Teens are vulnerable to mental illness. In fact, many suffer from psychological disorder without even knowing it. Depression and anxiety are so common in America that having symptoms of those disorders are commonplace. Those who feel sad, numb, and deadened can easily walk through their day without anyone asking, “Are you okay?”
Perhaps that’s why it’s easy for a teen to go unnoticed despite the malicious planning that they have going on inside. For instance, 20-year old Adam Lanza was obsessed with school shootings and he struggled with mental illness. He had a history of Obsessive Compulsive Disorder and often refused to take his medication for this illness. Obsessive-Compulsive Disorder (OCD) is characterized by repeating thoughts and images that might cause an individual to perform the same rituals over and over again, such as washing hands, locking and unlocking doors, or counting money.
Sadly, there are often red flags regarding psychological disorders that become apparent after a tragic event occurs. No one thinks that someone they know would walk into a school and begin shooting students and administration.
However, this was precisely the case with John LaDue, age 17. He had laid out extensive plans, gathered ammunition, and had intent to make an attack on his family as well as at his school in a few weeks. The student lives in a small town south of Minneapolis and was arrested prior to committing any horrible crimes.
His plan was disclosed when someone called the police in late April after they saw someone suspicious carrying a backpack into a storage unit and close the door behind them. When police arrived, they found the student surrounded by bomb making materials, firearms, and papers documenting his plans.
According to the students’ journals, he apparently had intended to set off many bombs during school lunchtime, kill school administration, set fires to the school and shoot students before killing himself. Like, Lanza, who had an obsession with school shootings, LaDue also made references to the Columbine shooting in 1999, where two students killed 13 people and then themselves. LaDue idolized one of the Columbine gunmen and even critiqued in his journals what he thought the gunman did right and what he thought he did wrong.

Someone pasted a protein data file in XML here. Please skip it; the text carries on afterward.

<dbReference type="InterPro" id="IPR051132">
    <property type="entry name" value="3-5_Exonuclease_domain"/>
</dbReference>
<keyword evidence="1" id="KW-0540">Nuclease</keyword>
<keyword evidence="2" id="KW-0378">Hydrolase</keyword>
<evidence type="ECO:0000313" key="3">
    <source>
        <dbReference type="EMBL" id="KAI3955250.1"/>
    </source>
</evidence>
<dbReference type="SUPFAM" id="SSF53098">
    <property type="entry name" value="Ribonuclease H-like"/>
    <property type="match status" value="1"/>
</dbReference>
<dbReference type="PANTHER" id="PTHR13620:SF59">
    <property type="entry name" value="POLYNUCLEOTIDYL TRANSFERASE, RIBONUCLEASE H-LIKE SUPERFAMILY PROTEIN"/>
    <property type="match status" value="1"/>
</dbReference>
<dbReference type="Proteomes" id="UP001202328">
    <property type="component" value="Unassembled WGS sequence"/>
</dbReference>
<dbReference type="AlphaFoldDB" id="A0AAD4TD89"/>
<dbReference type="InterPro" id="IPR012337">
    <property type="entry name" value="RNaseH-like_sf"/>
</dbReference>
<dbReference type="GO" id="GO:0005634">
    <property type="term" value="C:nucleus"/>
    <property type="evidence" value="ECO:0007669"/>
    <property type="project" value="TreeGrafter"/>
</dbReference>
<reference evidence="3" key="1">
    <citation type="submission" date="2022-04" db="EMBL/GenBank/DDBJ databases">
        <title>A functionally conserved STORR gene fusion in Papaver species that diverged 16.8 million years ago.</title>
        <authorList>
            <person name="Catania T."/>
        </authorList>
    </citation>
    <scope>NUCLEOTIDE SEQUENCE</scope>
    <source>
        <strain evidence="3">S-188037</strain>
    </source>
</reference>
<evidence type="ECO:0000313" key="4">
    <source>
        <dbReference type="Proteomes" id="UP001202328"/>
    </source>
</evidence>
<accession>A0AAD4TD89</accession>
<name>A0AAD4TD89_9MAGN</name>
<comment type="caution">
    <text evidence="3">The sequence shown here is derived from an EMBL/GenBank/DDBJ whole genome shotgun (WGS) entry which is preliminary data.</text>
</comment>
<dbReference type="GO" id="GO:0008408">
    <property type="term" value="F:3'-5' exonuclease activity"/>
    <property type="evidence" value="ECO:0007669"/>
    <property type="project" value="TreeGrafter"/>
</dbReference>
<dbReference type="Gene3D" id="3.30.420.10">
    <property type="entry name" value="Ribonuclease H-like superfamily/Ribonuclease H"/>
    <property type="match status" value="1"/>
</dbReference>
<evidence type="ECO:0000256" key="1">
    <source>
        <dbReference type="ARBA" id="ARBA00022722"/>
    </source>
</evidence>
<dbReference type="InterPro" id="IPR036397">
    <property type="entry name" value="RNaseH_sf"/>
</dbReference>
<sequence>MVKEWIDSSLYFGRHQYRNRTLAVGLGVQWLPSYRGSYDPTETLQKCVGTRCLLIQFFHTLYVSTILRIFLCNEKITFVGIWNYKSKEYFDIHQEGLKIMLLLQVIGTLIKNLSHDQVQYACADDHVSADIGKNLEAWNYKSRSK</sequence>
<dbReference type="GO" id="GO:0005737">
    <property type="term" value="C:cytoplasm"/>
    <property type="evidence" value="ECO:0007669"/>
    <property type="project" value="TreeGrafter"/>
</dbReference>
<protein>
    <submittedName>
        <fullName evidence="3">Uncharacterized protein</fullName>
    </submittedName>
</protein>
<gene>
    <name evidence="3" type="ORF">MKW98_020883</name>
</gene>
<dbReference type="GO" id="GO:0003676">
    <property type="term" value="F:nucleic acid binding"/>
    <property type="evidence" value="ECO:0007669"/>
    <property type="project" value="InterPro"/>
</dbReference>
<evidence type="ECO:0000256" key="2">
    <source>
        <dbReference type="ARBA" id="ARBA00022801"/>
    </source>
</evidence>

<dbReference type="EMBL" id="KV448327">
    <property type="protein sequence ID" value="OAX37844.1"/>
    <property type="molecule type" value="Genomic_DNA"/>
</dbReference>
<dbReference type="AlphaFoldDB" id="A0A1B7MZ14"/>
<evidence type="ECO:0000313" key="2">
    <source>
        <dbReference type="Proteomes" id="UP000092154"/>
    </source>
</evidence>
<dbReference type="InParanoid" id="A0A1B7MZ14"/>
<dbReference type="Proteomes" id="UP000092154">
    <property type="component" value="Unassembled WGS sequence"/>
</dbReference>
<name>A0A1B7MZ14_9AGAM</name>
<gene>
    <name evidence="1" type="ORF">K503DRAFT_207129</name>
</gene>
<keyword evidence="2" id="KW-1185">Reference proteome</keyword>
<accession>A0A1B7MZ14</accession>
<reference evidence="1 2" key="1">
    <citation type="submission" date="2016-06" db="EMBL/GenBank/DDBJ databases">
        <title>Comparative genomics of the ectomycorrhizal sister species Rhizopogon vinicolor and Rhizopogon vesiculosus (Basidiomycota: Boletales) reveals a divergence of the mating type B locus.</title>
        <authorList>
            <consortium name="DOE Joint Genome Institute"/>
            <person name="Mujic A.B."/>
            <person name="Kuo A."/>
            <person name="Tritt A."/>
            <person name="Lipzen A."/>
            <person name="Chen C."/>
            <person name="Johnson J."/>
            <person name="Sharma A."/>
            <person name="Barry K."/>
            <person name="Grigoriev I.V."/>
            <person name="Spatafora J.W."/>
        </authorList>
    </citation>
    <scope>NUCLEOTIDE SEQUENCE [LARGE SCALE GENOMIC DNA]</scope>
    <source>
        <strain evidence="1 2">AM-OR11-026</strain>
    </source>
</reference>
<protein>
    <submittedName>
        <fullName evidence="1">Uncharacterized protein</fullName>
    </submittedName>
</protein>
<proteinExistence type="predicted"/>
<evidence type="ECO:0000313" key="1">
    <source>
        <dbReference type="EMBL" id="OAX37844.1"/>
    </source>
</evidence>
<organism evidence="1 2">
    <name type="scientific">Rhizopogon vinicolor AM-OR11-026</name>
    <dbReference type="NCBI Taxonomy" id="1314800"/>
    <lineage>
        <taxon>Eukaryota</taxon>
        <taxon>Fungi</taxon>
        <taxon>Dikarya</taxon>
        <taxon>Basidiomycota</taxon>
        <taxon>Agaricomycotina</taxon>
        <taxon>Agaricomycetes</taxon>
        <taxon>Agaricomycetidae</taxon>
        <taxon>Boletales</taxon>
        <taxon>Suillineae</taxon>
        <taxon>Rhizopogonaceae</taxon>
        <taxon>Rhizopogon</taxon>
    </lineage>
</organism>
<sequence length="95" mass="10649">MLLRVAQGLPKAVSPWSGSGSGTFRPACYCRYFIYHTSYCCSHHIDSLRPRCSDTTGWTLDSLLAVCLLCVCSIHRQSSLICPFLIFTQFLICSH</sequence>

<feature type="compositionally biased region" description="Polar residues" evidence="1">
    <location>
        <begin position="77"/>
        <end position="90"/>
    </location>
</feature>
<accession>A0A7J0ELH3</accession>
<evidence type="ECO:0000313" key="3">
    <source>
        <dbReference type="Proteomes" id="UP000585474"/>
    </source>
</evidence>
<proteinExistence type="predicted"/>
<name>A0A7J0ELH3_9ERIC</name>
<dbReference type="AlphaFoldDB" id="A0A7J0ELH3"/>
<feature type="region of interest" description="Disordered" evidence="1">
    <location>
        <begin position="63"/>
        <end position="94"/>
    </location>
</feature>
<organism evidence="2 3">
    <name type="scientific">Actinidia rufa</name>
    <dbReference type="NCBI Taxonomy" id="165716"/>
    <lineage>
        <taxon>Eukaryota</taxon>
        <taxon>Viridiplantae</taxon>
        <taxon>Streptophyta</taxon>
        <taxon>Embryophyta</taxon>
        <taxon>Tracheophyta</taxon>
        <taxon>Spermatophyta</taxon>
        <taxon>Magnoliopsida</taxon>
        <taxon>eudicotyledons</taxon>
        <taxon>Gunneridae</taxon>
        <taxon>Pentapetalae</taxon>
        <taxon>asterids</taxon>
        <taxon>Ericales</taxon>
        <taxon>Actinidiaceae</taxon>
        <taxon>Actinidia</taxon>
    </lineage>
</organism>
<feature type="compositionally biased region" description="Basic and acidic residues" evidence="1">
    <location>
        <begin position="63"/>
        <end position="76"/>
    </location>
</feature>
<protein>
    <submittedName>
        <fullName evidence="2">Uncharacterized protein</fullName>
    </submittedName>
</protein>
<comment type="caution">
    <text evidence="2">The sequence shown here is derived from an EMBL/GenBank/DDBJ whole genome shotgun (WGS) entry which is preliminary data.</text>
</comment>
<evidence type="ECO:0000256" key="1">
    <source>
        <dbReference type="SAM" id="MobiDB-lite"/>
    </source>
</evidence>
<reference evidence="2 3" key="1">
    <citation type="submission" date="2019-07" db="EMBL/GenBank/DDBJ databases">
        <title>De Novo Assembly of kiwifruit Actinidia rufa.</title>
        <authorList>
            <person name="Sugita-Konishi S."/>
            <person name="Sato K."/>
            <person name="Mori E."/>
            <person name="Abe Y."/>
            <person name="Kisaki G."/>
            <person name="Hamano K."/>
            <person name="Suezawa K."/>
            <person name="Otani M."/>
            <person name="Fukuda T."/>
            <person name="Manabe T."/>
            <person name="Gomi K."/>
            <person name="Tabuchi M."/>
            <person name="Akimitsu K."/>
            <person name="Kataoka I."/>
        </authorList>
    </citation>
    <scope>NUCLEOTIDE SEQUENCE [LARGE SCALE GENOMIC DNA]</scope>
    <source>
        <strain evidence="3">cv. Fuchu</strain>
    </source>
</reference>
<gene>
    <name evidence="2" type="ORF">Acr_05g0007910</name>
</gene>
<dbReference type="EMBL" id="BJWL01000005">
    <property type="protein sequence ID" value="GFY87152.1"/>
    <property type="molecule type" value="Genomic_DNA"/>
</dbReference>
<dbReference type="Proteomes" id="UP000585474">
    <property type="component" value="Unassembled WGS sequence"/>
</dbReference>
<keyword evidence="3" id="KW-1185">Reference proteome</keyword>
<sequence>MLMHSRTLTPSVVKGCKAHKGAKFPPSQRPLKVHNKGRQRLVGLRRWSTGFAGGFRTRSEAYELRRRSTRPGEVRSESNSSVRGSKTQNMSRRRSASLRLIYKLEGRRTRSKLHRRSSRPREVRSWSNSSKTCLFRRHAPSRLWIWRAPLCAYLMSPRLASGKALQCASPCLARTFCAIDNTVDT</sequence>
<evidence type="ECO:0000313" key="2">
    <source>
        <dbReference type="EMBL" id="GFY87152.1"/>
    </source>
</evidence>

Another young adult was found having a history of violent outbursts only after he carried a rifle and 498 rounds of ammunition into a DeKalb County Elementary School in Atlanta, Georgia. Fortunately, his violent intent to kill was also thwarted. Michael Brandon Hill had a history of mental illness, of which only became largely apparent to his community after he was arrested. Hill was an adopted teen and was well behaved when on his medication. However, he frequently refused to take his medication, which often led to violence and trouble with the law.
Although, there are many teens that experience mental illness, there are often psychological red flags that are noticeable. For example, signs to watch for are when a teen refuses to take medication, when he or she is in denial about their illness, when there is frequent societal withdrawal. If these become evident in an adolescent’s behavior, there’s no harm in speaking to a mental health professional. Certainly, in order to keep schools safe, reporting suspicious activity, as was the case with Lanza, can save an entire community.
Bailey, D. (May 2, 2014). Minnesota teenager charged with planning school massacre: police. Chicago Tribune: News. Retrieved on May 9, 2014 from: http://articles.chicagotribune.com/2014-05-02/news/sns-rt-us-usa-crime-minnesota-20140429_1_school-massacre-columbine-high-school-school-resource-officer
Fox, L. (November 25, 2013). Report: Sandy Hook Shooter Adam Lanza was Obsessed with Mass Shootings. Retrieved on May 9, 2014 from: http://www.usnews.com/news/articles/2013/11/25/report-sandy-hook-shooter-adam-lanza-was-obsessed-with-mass-shootings
By Robert Hunt
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